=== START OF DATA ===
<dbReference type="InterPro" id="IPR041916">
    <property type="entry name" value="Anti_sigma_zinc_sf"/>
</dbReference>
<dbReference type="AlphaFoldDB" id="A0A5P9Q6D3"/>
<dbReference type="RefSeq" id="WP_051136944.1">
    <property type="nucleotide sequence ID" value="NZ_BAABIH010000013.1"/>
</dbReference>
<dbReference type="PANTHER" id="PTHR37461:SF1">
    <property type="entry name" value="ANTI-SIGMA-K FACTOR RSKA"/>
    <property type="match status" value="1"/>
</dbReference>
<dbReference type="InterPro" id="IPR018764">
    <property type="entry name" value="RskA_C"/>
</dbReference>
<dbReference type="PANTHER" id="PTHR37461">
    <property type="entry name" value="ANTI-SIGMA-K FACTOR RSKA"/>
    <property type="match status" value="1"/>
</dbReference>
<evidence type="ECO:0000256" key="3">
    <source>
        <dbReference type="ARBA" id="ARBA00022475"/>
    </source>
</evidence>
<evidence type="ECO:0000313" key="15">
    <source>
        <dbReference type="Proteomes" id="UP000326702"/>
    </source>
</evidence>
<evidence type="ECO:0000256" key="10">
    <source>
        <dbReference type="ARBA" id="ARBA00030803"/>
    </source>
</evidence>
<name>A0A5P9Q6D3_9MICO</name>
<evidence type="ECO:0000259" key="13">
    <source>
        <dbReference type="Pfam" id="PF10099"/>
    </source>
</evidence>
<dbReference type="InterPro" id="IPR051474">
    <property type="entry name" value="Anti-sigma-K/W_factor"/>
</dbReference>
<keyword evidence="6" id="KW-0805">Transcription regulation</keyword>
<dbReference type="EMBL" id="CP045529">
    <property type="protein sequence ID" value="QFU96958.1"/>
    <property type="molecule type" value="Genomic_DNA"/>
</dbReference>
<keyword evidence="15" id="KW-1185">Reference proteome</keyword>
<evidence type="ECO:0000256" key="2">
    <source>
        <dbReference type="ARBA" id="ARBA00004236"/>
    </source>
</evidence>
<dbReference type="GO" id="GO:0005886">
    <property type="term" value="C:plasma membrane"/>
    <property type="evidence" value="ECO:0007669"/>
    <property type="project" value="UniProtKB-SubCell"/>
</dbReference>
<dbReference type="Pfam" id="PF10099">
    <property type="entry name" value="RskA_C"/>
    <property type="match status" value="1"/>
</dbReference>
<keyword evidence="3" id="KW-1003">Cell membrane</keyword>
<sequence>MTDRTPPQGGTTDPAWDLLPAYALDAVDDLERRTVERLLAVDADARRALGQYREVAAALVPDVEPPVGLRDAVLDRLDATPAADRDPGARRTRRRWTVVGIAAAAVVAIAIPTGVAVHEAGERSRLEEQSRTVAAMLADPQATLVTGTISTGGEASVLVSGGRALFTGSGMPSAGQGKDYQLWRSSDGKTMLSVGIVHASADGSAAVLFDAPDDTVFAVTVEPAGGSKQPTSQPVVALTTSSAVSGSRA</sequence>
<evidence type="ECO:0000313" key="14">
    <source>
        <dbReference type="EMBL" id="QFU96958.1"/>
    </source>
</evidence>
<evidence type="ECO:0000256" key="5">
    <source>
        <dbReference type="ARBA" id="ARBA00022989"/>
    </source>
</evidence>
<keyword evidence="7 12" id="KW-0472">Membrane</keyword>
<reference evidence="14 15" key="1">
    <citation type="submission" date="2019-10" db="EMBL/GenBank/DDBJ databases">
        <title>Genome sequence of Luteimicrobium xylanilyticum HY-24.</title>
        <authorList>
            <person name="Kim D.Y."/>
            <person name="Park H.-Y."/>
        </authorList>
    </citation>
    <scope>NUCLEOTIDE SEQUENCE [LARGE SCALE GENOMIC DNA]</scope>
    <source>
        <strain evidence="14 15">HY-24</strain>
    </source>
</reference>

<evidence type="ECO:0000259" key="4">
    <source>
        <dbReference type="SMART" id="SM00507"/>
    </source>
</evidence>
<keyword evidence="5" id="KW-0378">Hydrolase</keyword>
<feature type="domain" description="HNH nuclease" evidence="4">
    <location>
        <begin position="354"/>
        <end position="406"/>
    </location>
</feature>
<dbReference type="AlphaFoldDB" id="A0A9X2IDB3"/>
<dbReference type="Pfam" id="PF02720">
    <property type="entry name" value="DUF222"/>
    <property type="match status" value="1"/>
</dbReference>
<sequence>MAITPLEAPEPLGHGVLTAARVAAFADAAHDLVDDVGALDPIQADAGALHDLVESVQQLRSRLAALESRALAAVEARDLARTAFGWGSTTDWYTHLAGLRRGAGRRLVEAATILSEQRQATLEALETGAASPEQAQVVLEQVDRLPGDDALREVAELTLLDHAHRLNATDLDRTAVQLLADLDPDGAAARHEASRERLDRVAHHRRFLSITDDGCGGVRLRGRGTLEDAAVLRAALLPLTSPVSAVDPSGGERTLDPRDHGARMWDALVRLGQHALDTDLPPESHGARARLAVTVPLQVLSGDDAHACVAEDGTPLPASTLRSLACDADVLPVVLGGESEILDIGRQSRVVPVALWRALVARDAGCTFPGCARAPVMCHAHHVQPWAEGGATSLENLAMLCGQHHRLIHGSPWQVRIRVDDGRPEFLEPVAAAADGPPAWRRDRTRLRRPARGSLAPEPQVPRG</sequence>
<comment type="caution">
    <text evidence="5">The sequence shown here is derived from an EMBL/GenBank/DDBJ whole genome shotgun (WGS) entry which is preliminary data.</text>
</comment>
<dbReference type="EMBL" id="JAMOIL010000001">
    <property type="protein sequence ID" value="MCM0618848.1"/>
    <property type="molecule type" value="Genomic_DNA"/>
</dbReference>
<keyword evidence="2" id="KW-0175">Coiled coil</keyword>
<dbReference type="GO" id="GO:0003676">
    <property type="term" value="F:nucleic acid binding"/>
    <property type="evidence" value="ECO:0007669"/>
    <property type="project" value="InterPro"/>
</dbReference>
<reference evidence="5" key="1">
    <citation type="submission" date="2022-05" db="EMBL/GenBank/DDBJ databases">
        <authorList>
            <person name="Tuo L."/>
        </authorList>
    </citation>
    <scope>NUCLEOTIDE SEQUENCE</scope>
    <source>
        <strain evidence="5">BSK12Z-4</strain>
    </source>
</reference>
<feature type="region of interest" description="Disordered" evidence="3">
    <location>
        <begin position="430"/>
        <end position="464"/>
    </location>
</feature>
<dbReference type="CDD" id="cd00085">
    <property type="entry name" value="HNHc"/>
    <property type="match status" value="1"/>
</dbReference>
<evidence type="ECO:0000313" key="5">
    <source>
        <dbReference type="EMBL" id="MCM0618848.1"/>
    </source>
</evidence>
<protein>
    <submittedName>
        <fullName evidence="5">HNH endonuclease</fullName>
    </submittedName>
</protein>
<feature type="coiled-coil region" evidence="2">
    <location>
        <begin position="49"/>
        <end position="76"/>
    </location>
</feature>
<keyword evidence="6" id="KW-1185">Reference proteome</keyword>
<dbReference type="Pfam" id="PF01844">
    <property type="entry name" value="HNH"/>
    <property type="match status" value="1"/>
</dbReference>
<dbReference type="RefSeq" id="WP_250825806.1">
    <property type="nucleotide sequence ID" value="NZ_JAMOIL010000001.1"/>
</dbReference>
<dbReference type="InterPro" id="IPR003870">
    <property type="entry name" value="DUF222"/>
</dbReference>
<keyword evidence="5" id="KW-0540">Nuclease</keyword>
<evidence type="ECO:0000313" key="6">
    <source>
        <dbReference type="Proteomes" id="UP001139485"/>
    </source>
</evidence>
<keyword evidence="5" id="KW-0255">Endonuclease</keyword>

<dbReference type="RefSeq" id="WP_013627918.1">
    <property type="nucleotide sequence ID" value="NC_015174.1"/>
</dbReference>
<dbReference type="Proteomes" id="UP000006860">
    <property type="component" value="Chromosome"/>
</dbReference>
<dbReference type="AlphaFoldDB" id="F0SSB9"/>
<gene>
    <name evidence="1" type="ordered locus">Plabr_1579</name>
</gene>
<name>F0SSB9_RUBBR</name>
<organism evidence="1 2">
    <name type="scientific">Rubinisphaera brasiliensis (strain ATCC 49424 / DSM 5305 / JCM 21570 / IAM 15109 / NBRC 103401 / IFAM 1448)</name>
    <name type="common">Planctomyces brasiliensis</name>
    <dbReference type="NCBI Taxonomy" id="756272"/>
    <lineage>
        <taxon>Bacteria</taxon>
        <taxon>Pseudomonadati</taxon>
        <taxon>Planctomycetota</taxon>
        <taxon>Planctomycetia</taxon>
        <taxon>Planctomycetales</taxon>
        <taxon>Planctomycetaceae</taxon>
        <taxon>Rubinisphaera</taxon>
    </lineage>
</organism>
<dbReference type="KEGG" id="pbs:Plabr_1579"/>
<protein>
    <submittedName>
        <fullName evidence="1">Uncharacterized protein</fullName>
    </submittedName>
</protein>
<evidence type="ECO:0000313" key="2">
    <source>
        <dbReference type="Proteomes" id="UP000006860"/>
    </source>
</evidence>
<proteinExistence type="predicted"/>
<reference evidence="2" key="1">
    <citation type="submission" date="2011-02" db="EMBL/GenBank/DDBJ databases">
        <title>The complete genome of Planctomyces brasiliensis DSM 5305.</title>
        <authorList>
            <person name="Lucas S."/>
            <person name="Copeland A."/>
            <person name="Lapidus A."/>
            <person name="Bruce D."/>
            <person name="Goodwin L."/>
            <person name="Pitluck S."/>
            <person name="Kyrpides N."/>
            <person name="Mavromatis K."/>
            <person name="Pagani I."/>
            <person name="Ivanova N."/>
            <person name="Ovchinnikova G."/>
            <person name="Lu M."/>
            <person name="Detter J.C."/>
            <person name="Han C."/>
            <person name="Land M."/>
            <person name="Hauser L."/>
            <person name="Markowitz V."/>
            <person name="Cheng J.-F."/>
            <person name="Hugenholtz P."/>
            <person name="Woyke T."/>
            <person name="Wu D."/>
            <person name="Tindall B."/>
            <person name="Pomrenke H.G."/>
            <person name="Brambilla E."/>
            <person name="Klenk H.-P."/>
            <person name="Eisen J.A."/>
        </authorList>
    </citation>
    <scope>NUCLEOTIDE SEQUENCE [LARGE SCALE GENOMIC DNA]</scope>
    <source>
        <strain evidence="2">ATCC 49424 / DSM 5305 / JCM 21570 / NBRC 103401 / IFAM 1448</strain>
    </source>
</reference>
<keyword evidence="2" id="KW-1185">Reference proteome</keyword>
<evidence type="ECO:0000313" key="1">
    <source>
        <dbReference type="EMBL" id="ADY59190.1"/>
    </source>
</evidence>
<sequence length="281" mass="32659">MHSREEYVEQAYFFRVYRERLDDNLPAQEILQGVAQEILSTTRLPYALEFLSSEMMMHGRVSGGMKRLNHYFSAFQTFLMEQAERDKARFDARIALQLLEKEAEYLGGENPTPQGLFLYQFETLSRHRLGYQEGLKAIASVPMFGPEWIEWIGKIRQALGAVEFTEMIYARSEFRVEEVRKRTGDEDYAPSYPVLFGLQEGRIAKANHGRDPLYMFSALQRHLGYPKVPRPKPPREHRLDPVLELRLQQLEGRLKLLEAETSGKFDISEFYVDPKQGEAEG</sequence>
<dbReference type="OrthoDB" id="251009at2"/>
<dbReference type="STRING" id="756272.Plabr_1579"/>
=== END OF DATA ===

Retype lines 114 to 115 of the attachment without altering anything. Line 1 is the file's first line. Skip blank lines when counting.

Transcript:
<keyword evidence="2" id="KW-0175">Coiled coil</keyword>
<dbReference type="GO" id="GO:0003676">